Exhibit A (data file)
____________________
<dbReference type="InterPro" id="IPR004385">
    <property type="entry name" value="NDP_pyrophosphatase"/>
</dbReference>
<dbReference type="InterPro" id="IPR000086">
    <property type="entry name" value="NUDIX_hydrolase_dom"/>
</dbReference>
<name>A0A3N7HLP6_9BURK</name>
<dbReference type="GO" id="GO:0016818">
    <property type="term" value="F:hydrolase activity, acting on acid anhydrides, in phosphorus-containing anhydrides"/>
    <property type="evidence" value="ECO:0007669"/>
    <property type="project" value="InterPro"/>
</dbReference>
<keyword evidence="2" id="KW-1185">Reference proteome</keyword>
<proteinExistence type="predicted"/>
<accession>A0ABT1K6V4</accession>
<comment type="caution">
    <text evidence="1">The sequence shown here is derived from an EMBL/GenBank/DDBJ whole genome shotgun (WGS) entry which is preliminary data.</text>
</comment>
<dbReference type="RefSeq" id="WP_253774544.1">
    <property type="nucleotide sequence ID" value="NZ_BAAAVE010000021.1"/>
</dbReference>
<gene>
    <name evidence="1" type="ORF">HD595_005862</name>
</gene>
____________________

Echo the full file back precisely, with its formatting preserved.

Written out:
<dbReference type="InterPro" id="IPR004385">
    <property type="entry name" value="NDP_pyrophosphatase"/>
</dbReference>
<dbReference type="InterPro" id="IPR000086">
    <property type="entry name" value="NUDIX_hydrolase_dom"/>
</dbReference>
<name>A0A3N7HLP6_9BURK</name>
<dbReference type="GO" id="GO:0016818">
    <property type="term" value="F:hydrolase activity, acting on acid anhydrides, in phosphorus-containing anhydrides"/>
    <property type="evidence" value="ECO:0007669"/>
    <property type="project" value="InterPro"/>
</dbReference>
<keyword evidence="2" id="KW-1185">Reference proteome</keyword>
<proteinExistence type="predicted"/>
<accession>A0ABT1K6V4</accession>
<comment type="caution">
    <text evidence="1">The sequence shown here is derived from an EMBL/GenBank/DDBJ whole genome shotgun (WGS) entry which is preliminary data.</text>
</comment>
<dbReference type="RefSeq" id="WP_253774544.1">
    <property type="nucleotide sequence ID" value="NZ_BAAAVE010000021.1"/>
</dbReference>
<gene>
    <name evidence="1" type="ORF">HD595_005862</name>
</gene>